Get records where you can. My colleague Loren Keller, who had left town for the weekend, had left me notes from a Thursday night interview with the sergeant who led the search. His notes prompted my editors to assign me to the narrative (I had not been involved in earlier coverage of the incident). I was unable to arrange further interviews with officers who participated in the search (police had been upset by coverage of a press conference the previous weekend, which they thought depicted a particular officer as a hero, when all the police were heroes). Police incident reports (dry just-the-facts forms) are public records in Nebraska. Supplemental reports (narrative accounts by officers) are neither public nor confidential under Nebraska law (or that was the case in 1997 at least; my knowledge may not be current). Police can release information from supplemental reports at their discretion. I was able to persuade the police public information officer Saturday morning to read me the supplemental reports of more than a dozen officers involved in the search. (I wouldn’t have had time to listen to them all if I hadn’t written my rough draft already). The supplemental reports presented candor I might not have seen in interviews a week after the incident — again and again, officers personalized the search, mentioning a daughter or niece they imagined missing on such a cold night, as they searched for the twins. One of the supplemental reports also provided a detail I was seeking: The officer who carried Kourtney from the alley where the girls were found to the squad car described in her report the girl’s clothes. I got a few more details from records at the emergency room (might be tougher to get that information now, given stricter federal laws on patient records; I wondered at the time whether the hospital staffer who checked the records should be answering my questions).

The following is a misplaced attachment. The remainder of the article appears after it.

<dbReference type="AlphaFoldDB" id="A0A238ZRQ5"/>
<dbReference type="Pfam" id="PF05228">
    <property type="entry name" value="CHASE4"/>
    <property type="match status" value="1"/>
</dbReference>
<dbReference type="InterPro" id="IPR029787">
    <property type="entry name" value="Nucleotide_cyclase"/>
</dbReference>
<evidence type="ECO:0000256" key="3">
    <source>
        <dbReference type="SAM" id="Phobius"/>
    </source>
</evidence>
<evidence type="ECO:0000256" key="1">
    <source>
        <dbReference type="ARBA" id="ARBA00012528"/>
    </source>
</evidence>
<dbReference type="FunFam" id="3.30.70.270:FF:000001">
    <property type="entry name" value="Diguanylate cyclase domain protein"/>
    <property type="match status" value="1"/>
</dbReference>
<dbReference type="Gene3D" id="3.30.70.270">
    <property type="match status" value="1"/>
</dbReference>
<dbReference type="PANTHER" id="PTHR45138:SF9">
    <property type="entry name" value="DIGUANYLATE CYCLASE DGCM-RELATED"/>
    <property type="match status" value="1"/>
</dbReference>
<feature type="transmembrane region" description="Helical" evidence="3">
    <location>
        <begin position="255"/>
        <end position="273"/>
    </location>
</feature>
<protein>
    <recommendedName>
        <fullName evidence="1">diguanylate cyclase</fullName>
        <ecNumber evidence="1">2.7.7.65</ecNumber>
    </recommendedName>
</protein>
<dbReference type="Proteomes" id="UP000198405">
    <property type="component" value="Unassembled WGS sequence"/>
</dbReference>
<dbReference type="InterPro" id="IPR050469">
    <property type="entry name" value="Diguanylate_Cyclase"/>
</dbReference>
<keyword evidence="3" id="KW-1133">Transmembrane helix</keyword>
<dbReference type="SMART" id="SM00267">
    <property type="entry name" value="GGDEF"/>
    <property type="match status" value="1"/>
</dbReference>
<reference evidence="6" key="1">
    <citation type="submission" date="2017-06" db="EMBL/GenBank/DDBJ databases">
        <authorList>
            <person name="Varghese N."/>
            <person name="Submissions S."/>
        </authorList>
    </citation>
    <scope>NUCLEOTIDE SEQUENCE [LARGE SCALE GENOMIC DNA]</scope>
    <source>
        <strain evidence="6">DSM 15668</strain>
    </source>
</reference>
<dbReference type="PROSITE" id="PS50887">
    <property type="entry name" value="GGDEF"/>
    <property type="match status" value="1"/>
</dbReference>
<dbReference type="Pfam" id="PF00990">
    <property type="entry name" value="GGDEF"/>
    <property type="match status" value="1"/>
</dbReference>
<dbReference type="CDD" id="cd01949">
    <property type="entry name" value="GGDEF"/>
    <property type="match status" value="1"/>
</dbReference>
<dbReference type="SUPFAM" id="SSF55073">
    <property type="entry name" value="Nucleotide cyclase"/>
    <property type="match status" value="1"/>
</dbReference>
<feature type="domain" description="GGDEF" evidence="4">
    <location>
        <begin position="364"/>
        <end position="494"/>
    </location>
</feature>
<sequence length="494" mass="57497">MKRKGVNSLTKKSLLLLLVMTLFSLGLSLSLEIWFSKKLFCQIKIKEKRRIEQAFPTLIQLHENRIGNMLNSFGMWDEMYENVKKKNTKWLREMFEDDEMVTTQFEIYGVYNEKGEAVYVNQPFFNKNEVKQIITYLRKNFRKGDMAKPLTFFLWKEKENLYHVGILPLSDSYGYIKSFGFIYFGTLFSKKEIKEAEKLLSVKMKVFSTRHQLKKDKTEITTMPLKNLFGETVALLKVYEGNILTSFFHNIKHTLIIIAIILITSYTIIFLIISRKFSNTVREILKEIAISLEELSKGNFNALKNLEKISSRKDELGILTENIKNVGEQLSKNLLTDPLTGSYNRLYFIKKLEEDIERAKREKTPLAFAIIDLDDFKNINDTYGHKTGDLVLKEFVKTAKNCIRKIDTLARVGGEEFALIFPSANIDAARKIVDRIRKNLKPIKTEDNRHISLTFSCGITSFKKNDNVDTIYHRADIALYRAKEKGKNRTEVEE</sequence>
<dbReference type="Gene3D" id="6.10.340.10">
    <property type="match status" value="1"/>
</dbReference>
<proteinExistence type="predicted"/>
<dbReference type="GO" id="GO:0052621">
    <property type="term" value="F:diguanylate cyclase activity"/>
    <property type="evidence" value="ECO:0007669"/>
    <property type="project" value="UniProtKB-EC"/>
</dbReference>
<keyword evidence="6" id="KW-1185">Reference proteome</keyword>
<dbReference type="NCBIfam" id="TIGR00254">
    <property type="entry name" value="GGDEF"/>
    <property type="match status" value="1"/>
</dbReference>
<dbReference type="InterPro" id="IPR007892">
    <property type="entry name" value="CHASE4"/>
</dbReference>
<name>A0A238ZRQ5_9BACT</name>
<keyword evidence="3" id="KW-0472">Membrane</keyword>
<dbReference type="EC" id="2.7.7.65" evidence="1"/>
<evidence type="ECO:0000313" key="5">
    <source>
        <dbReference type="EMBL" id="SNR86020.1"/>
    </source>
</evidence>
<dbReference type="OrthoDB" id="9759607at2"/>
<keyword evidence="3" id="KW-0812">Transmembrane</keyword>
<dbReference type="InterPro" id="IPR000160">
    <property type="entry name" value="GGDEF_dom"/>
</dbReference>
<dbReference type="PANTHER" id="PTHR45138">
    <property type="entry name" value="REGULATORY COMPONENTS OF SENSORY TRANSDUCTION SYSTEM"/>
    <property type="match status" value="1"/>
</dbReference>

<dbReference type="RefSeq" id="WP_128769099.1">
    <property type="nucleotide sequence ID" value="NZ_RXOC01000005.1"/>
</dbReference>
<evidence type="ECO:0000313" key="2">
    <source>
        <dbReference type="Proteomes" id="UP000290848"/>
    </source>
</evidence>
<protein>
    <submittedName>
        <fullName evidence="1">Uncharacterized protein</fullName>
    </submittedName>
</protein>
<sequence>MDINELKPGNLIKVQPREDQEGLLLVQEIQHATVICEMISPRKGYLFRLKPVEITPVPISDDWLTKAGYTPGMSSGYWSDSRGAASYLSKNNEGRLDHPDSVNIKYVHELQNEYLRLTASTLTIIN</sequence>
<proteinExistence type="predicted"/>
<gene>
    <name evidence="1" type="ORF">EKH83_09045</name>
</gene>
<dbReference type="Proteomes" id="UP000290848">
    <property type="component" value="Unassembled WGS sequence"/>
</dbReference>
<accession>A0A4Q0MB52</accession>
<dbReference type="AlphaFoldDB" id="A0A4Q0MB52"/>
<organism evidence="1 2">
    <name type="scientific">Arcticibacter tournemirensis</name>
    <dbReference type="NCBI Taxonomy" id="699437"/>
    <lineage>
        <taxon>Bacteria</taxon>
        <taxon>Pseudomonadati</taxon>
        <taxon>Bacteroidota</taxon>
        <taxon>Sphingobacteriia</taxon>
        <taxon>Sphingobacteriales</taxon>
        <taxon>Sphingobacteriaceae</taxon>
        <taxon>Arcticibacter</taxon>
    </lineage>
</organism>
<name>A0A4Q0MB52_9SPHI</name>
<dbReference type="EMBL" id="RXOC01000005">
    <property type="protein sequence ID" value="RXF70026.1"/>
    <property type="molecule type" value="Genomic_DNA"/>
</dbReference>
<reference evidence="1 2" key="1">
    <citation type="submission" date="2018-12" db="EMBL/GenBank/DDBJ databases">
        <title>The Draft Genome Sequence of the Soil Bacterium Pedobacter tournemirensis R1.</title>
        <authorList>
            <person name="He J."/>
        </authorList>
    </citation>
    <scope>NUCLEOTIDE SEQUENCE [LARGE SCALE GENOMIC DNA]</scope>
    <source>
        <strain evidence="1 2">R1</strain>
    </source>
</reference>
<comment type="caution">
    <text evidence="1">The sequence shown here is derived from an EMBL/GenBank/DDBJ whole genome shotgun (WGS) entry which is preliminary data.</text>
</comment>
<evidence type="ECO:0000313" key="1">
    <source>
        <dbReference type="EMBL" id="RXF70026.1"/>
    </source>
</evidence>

Identify story elements. Narrative needs story elements: characters, setting, plot, theme, conflict, resolution. My story didn’t have a single protagonist that I needed to develop fully. But I had to give glimpses of the various characters who contributed to the rescue. I needed to see the alley where the twins were rescued as well as the emergency room, the key settings. I needed to drive and walk the scene of the rescue so I could describe it and help the reader see and feel the place. The plot, conflict and resolution were pretty obvious, but I had to keep them in mind in the reporting and writing. For a theme, I settled on the many hands that saved the girls:
Helping hands would pump her heart for her. First Wood steadily compressed her chest as she was carried out to the helicopter. On the three-minute flight to Children’s, flight nurse Kerri Alexander continued the rhythmic pushing on the child’s chest. At Children’s, Dr. Stephen Raynor met the flight crew and placed his hand on the girl’s chest, firmly squeezing the heart as she was wheeled to the operating room.